The Beekeeper’s Companion Since 1861
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The Curious Beekeeper

Once Upon a Bottom Board

- March 1, 2018 - Rusty Burlew - (excerpt)

Burlew Cluster Location

Does a screened bottom board have any value? My vote is a resounding “Yes!” even though they are basically useless as a way to control varroa mites. A screened bottom board, especially when used with a sliding varroa drawer beneath it, can be a valuable diagnostic tool for the beekeeper. And for the beginner, it can provide a fascinating look at life inside the hive.

We usually associate the development of screened bottom boards with varroa mites, but according to Wyatt Mangum,1 the screened bottom board with a removable drawer was first used in 1853 for the control of wax moths. Wax moth larvae fell to the floor of the hive, through the screen, and landed on the drawer. Happy with plentiful wax debris to examine, the larvae stayed there until they were removed by the beekeeper.

This method of wax moth control eventually fell out of favor and beekeepers returned to solid bottom boards until varroa mites came along. Suddenly, screened bottom boards with removable drawers became must-have bee equipment.

The current thinking is that although some mites lose their grip and fall through the screen, the number of mites lost this way isn’t enough to make a difference. Mite counts based on the number of individuals that fall through the hive during a measured interval also have been questioned. The number of mites on a board is highly variable based on the time of year and the size of the colony, making it impossible to devise reliable rules for treatment based on mite drop alone.

Differing Opinions

As a result of disappointing mite control, many beekeepers are abandoning their screened bottoms and returning to solid bottom boards. But those who stick with them recognize their utility as a diagnostic tool. And because they are so valuable, beekeepers have found ways to alter screened bottom boards to minimize their shortcomings.

Some beekeepers find screened bottom boards useful for the control of small hive beetles in much the same way they were once used for wax moths.2 The larvae fall through the screen and land on the board. For beetles, the board can be replaced with an oil tray to drown the larvae.

Paradoxically, another benefit of screened bottom boards, ventilation, is also seen as one of their shortcomings. Some beekeepers, especially in colder climates, believe the screens allow too much heat to escape through the bottom of the hive, even with a varroa drawer in place. Other cold climate beekeepers—those who enjoy the advantages of the varroa drawers—fit a piece of foam board or other rigid insulation between the screen and the drawer during the winter months.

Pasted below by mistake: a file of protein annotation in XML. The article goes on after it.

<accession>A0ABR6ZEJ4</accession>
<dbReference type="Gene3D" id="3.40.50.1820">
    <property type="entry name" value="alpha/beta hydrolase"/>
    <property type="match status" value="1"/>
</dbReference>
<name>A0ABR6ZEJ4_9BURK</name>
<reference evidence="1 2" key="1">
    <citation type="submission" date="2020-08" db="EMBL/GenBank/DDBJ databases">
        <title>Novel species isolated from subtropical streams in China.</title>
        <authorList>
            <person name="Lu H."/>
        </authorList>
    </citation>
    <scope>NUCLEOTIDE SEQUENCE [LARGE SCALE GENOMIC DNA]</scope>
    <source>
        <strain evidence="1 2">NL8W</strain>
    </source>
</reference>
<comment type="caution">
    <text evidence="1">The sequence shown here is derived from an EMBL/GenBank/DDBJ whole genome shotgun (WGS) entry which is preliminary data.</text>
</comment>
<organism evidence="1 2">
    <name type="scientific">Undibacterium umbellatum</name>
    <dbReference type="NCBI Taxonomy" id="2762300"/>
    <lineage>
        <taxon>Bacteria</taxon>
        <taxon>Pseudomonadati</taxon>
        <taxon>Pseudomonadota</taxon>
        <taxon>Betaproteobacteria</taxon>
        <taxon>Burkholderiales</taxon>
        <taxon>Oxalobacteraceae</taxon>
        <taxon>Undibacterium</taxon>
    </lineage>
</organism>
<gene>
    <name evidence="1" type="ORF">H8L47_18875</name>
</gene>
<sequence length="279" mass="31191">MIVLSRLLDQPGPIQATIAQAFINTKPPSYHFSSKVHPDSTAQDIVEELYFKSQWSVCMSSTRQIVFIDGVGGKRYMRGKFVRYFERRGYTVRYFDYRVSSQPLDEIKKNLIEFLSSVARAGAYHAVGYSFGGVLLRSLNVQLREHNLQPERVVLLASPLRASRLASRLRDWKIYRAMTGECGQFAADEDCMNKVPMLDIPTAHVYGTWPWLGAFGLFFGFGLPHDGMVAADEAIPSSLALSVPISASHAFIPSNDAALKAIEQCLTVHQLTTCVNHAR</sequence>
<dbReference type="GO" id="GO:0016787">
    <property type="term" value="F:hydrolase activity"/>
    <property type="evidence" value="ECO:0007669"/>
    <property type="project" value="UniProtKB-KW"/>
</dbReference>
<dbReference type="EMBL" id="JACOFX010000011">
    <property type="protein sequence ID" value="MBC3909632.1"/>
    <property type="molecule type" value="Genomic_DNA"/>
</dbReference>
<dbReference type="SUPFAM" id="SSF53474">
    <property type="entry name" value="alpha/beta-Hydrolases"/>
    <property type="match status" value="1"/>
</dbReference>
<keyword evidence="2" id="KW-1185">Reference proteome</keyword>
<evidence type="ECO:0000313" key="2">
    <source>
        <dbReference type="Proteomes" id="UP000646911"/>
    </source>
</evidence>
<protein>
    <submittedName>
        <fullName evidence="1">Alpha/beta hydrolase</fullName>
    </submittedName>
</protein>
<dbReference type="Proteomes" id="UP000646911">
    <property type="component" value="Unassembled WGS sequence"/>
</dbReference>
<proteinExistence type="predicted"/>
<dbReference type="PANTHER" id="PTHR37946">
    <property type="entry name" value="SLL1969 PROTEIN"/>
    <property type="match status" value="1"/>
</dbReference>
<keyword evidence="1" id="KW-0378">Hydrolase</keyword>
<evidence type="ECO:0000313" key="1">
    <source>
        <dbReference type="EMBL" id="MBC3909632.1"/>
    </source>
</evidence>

Unfortunately, sometimes beekeepers find clusters of bees hanging from the underside of a screened bottom board. This is most apt to happen in warm weather and appears to be a form of bearding. Usually, the bees go back inside when daily temperatures begin to drop. Although I have never seen it, some beekeepers report newly constructed honeycombs in this inconvenient location.

How the Drawer is Useful

A sliding varroa drawer can reveal secrets from within the hive. It is similar to an observation window or to a sampling port, like those on a wine cask. It provides a non-invasive way to learn what is going on inside your hive. Together with other observations, such as entrance activity or heat measurements, you can piece together a picture of colony activity.

Of course, the stuff that lands on screened bottom boards is the same stuff that lands on solid bottom boards. But the difference is your ability to see it easily and to evaluate the pattern of accumulation. For example, in mid-winter you can scrape the accumulation from a solid bottom board through the hive entrance, but the pile you get is not very instructive. But pull out a varroa drawer and you can easily see the size and location of your cluster.

In warmer months, the screen separates the bees from their debris. Honey bees are tireless housekeepers, and what they don’t manage to carry out, drops to the bottom. During summer, your bees are wizards at keeping the bottom board clean, and so they often remove evidence before you see it. But with a screened bottom, the bees are prevented from reaching the pieces that fall through. They have no choice but to leave them there for you.

Harmless Accumulations

Regardless of the type of bottom board you have, many different things will collect there. Most items are benign. Like trash from your house, it is the detritus of creatures living in a confined space. The accumulation is also ….